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Complete Question Explanation
(See the complete passage discussion here: lsat/viewtopic.php?t=13636)

The correct answer choice is (C)

Again, the answers to Global Reference Must Be True questions are quite difficult to prephrase, so the Fact Test must be applied to find the choice that can be confirmed by the information provided in the passage.

Answer choice (A): The passage provides that prions occur naturally in cell tissues, and that they possess the capability to, on their own, transform themselves into abnormal shapes. This choice discusses the transmission of CJD from an infected individual to an uninfected one; this answer is not confirmed by the information provided in the passage, so it fails the Fact Test and cannot be the right answer to this Must Be True question.

Answer choice (B): If you found this answer choice appealing, that is, of course, by design; the author does mention in the final paragraph that other neurological disorders are now thought to be caused by similar processes, but this choice goes much farther than that, claiming that most infectious diseases are now thought to be caused by prions, This is entirely unsupported by the passage, so it should be ruled out of contention.

Answer choice (C): This is the correct answer choice. In the third paragraph, the author mentions that prions are able to reproduce in an unexpected way, helping to create the pathogenic conformation.

Answer choice (D): The author does mention at the end of the passage that those common neurological conditions are now thought to be caused by processes similar to those that cause CJD, but this does not mean that those disorders are different conformations of the CJD-causing pathogenic prion.

Answer choice (E): The author never makes the assertion presented in this answer choice, nor does the passage even provide such a comparison, so this choice cannot be the right answer to this Must Be True question.
 Nikki Siclunov
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We recently received the following question from a student:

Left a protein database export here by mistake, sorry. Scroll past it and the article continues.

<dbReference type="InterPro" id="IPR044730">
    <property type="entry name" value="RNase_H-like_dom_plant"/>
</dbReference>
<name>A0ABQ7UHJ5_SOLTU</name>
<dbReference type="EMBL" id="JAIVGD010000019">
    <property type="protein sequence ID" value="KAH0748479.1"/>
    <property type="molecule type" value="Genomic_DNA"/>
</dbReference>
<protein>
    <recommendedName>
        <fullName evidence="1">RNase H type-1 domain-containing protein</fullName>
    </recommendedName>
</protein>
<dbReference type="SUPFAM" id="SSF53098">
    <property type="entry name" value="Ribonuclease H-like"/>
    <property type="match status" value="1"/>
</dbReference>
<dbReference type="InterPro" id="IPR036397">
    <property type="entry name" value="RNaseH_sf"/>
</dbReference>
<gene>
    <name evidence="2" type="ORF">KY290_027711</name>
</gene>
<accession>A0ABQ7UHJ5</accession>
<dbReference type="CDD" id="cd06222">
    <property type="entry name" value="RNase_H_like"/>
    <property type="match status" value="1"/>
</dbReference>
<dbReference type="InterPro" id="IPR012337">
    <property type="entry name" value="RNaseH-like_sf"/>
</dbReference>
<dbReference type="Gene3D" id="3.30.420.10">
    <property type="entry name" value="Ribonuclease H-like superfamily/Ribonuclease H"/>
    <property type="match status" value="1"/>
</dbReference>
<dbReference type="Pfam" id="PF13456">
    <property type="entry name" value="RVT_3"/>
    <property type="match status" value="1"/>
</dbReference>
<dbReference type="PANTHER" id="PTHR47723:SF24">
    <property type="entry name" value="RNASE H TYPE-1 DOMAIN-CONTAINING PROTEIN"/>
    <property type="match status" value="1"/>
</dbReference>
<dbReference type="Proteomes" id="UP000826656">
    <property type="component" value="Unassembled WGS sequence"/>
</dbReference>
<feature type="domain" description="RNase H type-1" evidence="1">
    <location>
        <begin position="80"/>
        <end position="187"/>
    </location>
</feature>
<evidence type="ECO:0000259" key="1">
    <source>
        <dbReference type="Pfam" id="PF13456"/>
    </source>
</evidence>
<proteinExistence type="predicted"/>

I initially ruled out (D) very swiftly and almost picked the correct answer (C), but then went back and justified (D) by this part of the passage from line 52, near its ending: "Furthermore it is now believed that a similar process of protein malformation may be involved in other..... neuro conditions such as Alzheimers and Parkinsons..."

Is (D) wrong because it goes too far in degree/ is too absolute? Too certain in its declaration that Alzehimers and Parkinsons "ARE" caused by a similar thing?
Thanks for your question! :) The difference between answer choices (C) and (D) is subtle, but important. It all comes down to the issue of provability: which of the two statements is more strongly supported by the information contained in the passage? Although the phrase “most strongly supported” exacts a somewhat lower standard of scrutiny than the classic “which one of the following can be properly inferred…” stem, the correct answer to that question must still be very strongly suggested or implied by the stimulus, even if it's not 100% provable by it. That said, this is not an issue with this particular MBT question: answer choice (C) DOES state an undeniably provable claim. Answer choice (D) does not. Here's why:

In the third paragraph, the author mentions that prions are able to reproduce in an unexpected way, helping to create the pathogenic conformation (lines 30-36). Additionally, infection is said to occur "only if the pathogenic agent is able to reproduce itself in the host organism" (lines 3-5). Thus, it is reasonable to conclude that if abnormally shaped prions couldn't reproduce themselves, then they would not exhibit the infectious properties described in the third paragraph, and would not cause CJD. Consequently, answer choice (C) states a provable claim and is correct.

By contrast, we have no evidence to substantiate the claim made in answer choice (D). Are Alzheimer's and Parkinson's disease caused by different conformations of the same prion that caused CJD? Who knows! All we know is that a similar process of protein malformation may be responsible for these diseases. It's entirely possible that a different prion was able to reproduce itself in a similar way: it is the process that is similar, not the pathogenic agent.

Hope this clears it up!

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Thanks Nikki!
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I incorrectly chose answer E (which states that "prion diseases generally progress more aggressively than other diseases caused by other known pathogens") because of line 39.

Line 39 states, "because prions, unlike other pathogens, occur naturally in the body as proteins, the body does not produce an immune response when they are present."

How does that not let us infer what they put in answer E? Is it because E is specifically comparing the aggressiveness to other diseases, which really isn't mentioned around line 39?

 Jeremy Press
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Hi glasann,

Yes, that's basically it! Also, push a little further with that reference you found, where it says, "CJD is inevitably fatal, though there are wide variations in pre-symptomatic incubation times and in how aggressively the disease progresses." Since there is wide variation in aggressiveness of one particular prion disease (CJD), it follows that (without more information) we won't be able to support a general claim that prion diseases are "generally...more aggressive" than other pathogen diseases.

I hope this helps!


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